He came and sat across from the group of women. He kept staring at her, making her blush prettily. The women praised him and said he was handsome. They said she should make sure that she marries this man.
‘‘I’ve met him for a few minutes and you’re all planning to marry us, Ragadada said. ‘‘I must know him first and find out if we suit each other.’’
‘‘You’re still talking, this is not the age to get to know a suitor,’’ said one woman.
“We won’t allow you to give up such an opportunity,” said another woman.
“Your children will be the most beautiful children in the world,” said another woman.
She got up to go home, and he got up too, saying he wanted to walk her home. He stayed outside and all the neighbors peeped out from their windows. Some curious people walked up and down the road to see the most beautiful couple in the world.
Ragadada tried to look disinterested, but she kept glancing at the gawking people from the corner of her eyes. She was glad Khaleel was beautiful to look at. She pretended to slip so she could brush her fingers against his fingers. She drew her hands away. His hands were as cold as death. ‘‘Sorry I slipped,’’ she said.
“No problem,” he smiled at her.
He rented a room at the back of a house that was three houses away from here. In the morning, her mother suggested that she give him a cup of koko and kosai. She went to his house to deliver the food and heard an awful noise, then she peeped through the keyhole and saw him eating the brains of a man. She ran home with a cup of koko and kosai. Because she didn’t want him to know she had discovered his secret, she asked everyone not to offer him food and not to tell him she had taken koko and kosai to his house.
She was shaking like a leaf and ran to the outskirts of the village to tell the Bori woman what she saw. The Bori woman told her he was a devil and she must not tell him what she had seen or tell anyone else. If she did, he was going to kill her. She should pretend to know nothing and refuse his marriage proposal.
Ragadada tried hard to stay away from him, but he was hard-headed. He followed her everywhere like her shadow. Everyone in the village asked her why she didn’t like him anymore. They said she was crazy to let a handsome man go. He asked her father for her hand in marriage, her parents, siblings and the villagers all agreed. Ragadada came out and refused. She didn’t want to marry him, and everyone thought she was crazy.
She heard the Bori woman singing in front of her house one day and she ran to talk to her.
“You’ve got to marry him or run away, but if you run, he will follow you to the end of the world,” the Bori woman said.
“What should I do?” asked Ragadada. “I can’t live like this anymore.”
The Bori woman told her in a sing-song voice, ‘‘If you’re marked by the devil, take him to the woods, and set a trap, and he will fall, then bury him.”
Ragadada wished she didn’t pray for a jinni for her husband. It was a careless remark that brought her to this moment. She could remember being tired of hearing conversations about her marriage, and it was a hot day, but now look at her. There was a hole that was used to catch large animals. Ragadada covered it with a patch of grass. She ran home and waited for Khaleel to visit her.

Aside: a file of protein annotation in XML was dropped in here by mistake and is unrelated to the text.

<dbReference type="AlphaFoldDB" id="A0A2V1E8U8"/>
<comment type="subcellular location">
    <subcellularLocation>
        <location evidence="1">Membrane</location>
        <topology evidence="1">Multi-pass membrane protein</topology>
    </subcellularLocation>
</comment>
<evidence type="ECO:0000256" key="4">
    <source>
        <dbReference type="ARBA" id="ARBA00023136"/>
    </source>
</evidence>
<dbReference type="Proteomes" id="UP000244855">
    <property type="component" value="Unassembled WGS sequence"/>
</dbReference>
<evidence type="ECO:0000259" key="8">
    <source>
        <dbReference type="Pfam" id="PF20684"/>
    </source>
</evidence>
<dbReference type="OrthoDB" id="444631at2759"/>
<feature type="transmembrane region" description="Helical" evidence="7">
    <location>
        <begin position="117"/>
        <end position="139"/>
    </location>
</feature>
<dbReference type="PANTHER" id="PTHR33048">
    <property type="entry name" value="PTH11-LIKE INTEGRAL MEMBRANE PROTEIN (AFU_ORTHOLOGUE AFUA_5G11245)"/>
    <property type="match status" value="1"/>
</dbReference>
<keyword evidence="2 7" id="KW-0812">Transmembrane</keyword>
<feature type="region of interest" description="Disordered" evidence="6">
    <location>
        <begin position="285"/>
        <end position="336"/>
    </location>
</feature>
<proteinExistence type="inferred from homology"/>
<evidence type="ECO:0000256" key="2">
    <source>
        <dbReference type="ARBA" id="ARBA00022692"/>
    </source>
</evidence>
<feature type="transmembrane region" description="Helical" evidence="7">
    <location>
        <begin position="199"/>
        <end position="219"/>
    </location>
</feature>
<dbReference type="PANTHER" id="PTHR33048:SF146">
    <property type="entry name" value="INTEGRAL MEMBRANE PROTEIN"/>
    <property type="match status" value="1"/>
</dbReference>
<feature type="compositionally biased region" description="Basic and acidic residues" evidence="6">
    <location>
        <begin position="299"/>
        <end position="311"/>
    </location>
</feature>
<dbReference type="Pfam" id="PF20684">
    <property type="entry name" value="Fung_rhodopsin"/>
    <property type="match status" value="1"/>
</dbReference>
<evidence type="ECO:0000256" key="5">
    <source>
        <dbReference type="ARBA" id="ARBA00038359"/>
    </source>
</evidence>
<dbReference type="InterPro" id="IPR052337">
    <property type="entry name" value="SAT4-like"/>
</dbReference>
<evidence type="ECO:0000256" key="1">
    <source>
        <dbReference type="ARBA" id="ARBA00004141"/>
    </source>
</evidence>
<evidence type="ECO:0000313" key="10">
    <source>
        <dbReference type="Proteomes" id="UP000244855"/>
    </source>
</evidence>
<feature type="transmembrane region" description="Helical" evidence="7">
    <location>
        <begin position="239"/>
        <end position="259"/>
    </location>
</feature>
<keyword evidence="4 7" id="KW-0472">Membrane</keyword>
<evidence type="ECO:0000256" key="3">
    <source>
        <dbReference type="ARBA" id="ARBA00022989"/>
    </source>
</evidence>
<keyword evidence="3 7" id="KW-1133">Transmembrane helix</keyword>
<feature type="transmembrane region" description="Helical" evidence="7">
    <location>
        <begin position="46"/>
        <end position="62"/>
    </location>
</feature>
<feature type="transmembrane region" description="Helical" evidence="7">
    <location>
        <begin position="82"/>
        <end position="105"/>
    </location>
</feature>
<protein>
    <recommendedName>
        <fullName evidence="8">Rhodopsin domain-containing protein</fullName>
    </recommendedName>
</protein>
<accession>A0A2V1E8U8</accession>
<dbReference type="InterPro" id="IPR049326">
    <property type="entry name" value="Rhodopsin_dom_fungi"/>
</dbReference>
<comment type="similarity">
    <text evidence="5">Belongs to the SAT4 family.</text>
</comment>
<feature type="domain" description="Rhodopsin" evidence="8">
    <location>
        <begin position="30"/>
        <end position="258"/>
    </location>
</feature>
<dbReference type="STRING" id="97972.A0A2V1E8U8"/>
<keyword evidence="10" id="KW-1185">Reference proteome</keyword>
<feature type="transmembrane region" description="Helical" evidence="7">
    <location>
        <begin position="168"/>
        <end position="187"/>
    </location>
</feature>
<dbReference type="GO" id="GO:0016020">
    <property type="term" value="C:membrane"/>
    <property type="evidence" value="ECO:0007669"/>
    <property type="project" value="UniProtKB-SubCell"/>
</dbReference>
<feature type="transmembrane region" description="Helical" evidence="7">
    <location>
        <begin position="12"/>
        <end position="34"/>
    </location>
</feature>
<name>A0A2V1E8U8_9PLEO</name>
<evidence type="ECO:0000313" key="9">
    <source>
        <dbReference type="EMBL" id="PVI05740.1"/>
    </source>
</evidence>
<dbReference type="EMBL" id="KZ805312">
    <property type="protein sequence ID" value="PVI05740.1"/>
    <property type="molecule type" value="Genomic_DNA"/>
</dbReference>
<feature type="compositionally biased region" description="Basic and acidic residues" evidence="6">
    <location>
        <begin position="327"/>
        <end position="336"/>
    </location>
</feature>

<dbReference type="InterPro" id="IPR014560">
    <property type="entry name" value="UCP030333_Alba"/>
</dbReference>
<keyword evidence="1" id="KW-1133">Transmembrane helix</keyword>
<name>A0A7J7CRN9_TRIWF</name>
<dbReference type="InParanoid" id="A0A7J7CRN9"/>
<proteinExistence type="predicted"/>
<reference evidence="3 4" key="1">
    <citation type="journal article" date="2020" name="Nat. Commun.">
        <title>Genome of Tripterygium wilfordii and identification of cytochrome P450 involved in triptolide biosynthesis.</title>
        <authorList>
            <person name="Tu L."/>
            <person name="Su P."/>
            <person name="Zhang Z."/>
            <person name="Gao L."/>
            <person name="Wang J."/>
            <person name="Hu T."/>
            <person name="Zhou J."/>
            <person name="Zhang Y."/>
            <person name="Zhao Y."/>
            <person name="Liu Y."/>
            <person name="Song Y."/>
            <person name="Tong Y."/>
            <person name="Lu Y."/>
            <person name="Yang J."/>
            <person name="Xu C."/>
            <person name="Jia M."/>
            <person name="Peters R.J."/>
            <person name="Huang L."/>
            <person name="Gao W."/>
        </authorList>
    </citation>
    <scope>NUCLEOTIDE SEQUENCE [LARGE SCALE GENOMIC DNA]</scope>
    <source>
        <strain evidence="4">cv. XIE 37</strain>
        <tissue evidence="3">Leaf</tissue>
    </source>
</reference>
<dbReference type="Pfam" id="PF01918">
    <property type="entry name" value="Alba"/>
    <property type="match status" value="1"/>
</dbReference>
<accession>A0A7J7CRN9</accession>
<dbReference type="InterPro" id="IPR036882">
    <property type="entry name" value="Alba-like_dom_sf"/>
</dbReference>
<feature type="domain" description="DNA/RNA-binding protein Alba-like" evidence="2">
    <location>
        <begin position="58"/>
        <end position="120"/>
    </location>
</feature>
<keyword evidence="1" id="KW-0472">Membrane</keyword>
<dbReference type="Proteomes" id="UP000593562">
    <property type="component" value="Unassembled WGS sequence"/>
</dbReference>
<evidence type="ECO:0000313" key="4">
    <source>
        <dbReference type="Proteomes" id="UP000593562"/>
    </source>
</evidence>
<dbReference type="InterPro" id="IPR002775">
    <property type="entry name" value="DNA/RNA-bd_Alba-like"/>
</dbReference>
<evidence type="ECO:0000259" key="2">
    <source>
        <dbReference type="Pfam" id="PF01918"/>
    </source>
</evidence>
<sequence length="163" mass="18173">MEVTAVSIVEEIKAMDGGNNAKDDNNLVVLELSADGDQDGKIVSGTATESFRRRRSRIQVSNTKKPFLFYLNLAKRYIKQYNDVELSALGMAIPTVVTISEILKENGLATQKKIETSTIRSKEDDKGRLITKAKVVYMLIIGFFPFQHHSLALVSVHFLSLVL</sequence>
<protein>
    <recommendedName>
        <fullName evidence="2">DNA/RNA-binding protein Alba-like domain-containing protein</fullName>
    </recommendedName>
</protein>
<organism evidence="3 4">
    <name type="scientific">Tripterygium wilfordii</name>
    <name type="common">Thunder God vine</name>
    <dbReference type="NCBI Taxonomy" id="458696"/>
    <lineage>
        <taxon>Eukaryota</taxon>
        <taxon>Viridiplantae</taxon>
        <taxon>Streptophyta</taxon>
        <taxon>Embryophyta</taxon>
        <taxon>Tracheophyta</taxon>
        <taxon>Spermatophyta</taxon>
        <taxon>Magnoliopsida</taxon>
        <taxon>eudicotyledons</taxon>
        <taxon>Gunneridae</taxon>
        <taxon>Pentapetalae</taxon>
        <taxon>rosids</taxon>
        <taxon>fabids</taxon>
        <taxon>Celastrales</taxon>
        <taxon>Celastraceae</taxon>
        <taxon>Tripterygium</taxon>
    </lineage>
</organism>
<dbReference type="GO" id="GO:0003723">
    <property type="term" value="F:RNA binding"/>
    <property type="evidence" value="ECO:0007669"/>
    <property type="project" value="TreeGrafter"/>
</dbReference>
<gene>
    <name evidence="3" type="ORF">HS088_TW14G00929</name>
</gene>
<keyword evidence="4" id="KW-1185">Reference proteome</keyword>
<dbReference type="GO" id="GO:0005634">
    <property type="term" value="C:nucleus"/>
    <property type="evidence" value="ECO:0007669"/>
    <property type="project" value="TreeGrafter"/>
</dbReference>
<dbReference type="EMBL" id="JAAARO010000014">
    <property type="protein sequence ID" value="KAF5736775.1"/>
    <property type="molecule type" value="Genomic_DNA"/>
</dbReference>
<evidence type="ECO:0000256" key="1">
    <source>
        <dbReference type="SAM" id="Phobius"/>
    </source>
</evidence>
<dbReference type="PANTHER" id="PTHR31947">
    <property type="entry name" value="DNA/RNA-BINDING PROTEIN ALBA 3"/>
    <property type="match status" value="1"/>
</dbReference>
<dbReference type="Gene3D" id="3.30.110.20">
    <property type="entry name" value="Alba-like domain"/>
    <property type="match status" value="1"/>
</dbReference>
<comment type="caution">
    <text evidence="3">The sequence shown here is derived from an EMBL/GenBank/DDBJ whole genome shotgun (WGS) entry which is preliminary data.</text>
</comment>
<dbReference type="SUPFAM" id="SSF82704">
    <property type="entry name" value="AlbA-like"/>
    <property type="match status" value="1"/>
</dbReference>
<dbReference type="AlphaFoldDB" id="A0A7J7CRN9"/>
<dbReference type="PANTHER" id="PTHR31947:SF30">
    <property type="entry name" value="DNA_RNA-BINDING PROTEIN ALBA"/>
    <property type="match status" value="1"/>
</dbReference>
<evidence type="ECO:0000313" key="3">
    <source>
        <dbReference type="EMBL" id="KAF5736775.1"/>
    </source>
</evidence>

He came after 2 pm, and she stared at his clothes and hands. There was dirt under his fingers.
‘‘Khaleel, what were you doing? Your hands are dirty,’’ she said. She shuddered to think he must have buried the remains of the man he killed.
‘‘I went hunting for antelope,’’ he said.
‘‘Where’s my share of the meat?’’ she asked.
“I gave out the remaining meat,” he said.
She said she wanted to eat antelope stew, and she was going hunting. She picked a bow of arrows and an axe from the house, and he said he was going with her.
‘‘No need to follow me. You’ve eaten and I’m an excellent hunter,” she said.
He followed her to the bush. As she was shooting arrows at an antelope, she jumped the grass that covered her trap, he stepped on it and fell into her trap.
The Bori woman came out from behind a tree and covered the hole with stones, leaves and sand, then marked his grave with a stone.
“Thanks for helping me,” said Ragadada.
“No, Ragadada, thank you,” she said. She told Ragadada that he killed her husband and her child., A Jinni told her Khaleel was going to marry a maiden called Ragadada, and she came to this village to live close to her.
‘‘Ragadada, forgive me if you can,” the Bori woman said. “I wanted my revenge, and it scared me that if I told you about him, then you won’t talk to him and I won’t be able to take revenge on my family.
“Wanan, I thought you were helping me, but you were using me to kill your enemy,” Ragadada said. ‘‘You could have warned me on the first day we met.’’
‘‘I’m sorry,’’ said the Bori woman. ‘‘I’m going back to my village.”
Ragadada felt anger burn in her throat. She couldn’t believe Wanan would betray her. ‘‘I want my payment for killing your enemy. You owe me money.’’
“In this village, you were the only person who talked to me. If I have money, I will give it to you. Please forgive me,” the Bori woman said.
“I forgive you, but because I dislike your betrayal and the feeling of being used, I wish to never see you again,” said Ragadada.
They walked down two different paths. Ragadada went back to the village and the Bori woman. left the village and was never seen again.
About the Author:
Hadiza Mohammed has published her short fiction with Brittle Paper, Praxis Magazine. Her work appears in ‘The Different Shades of a Feminine Mind Anthology.” A medical laboratory scientist, she is the author of My Life as an Almajiri.
“Ragadada” is her spin on the folktale about the pretty woman who marries a devil.
Feature image by jplenio / Pixabay